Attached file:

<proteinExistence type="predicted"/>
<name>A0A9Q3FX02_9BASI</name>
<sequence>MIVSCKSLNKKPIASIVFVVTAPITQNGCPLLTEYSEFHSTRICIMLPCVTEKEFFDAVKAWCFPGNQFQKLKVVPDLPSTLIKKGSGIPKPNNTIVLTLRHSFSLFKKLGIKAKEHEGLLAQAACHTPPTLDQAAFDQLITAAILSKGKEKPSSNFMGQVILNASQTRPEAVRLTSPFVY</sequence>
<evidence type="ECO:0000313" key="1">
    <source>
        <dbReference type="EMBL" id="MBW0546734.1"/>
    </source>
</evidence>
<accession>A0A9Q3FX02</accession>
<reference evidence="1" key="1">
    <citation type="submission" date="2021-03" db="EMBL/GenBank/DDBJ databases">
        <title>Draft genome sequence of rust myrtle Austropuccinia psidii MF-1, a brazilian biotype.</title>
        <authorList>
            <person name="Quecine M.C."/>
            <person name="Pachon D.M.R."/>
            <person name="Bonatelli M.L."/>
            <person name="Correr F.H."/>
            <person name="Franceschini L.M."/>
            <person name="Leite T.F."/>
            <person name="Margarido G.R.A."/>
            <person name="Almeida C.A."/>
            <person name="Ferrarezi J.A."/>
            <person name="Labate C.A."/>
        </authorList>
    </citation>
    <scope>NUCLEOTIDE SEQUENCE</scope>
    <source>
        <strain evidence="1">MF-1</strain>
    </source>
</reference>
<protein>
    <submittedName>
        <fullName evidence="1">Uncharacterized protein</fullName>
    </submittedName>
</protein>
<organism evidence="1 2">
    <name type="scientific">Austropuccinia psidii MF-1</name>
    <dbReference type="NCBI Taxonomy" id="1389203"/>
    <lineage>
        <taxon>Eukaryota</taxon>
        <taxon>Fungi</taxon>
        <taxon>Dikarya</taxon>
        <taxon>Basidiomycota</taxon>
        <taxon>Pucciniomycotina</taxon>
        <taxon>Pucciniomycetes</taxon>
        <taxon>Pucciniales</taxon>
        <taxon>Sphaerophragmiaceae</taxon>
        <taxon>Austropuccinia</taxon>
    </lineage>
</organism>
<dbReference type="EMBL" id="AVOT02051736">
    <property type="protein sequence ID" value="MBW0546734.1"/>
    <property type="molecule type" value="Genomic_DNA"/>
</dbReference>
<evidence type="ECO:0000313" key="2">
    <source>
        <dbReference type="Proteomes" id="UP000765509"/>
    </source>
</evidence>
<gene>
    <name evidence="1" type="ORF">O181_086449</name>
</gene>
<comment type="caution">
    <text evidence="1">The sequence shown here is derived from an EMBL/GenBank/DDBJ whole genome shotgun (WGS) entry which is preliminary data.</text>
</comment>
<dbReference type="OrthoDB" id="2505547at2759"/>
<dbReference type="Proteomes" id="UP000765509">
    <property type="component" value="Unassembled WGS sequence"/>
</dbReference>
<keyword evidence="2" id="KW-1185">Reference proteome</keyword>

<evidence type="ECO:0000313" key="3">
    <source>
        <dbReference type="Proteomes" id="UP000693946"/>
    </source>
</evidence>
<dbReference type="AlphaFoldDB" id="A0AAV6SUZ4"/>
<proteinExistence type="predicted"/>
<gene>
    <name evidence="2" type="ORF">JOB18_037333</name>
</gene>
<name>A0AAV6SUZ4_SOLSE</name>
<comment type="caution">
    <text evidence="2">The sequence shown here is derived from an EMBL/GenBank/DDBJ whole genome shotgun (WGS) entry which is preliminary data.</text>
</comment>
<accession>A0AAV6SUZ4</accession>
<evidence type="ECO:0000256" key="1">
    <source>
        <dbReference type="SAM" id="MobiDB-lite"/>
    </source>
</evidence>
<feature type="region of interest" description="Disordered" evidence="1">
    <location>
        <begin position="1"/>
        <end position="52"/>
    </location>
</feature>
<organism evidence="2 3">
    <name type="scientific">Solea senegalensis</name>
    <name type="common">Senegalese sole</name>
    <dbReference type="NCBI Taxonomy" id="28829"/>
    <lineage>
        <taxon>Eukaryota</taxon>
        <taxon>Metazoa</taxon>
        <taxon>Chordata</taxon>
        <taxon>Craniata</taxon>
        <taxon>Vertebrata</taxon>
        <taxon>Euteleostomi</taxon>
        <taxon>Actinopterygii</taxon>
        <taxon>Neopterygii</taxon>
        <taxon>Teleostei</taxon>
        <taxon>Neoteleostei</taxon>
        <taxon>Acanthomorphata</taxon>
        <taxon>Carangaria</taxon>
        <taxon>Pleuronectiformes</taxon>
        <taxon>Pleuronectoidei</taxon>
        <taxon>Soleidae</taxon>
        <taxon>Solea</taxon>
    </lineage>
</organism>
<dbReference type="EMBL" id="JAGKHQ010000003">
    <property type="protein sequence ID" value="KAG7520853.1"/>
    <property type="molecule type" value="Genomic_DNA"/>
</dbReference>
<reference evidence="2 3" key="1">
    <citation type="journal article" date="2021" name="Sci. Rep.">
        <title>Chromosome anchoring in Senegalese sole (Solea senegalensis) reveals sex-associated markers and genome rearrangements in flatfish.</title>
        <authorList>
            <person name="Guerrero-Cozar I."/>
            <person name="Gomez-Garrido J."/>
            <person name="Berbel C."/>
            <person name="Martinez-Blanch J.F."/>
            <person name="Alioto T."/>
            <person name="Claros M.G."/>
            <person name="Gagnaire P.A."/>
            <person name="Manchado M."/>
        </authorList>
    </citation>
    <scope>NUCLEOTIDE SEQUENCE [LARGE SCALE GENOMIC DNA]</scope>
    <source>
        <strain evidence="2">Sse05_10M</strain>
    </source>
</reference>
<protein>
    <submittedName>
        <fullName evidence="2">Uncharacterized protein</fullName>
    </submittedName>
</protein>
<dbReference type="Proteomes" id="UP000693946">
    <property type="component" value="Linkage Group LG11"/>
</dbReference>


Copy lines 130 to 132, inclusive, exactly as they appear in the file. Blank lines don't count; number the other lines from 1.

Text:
            <person name="Berbel C."/>
            <person name="Martinez-Blanch J.F."/>
            <person name="Alioto T."/>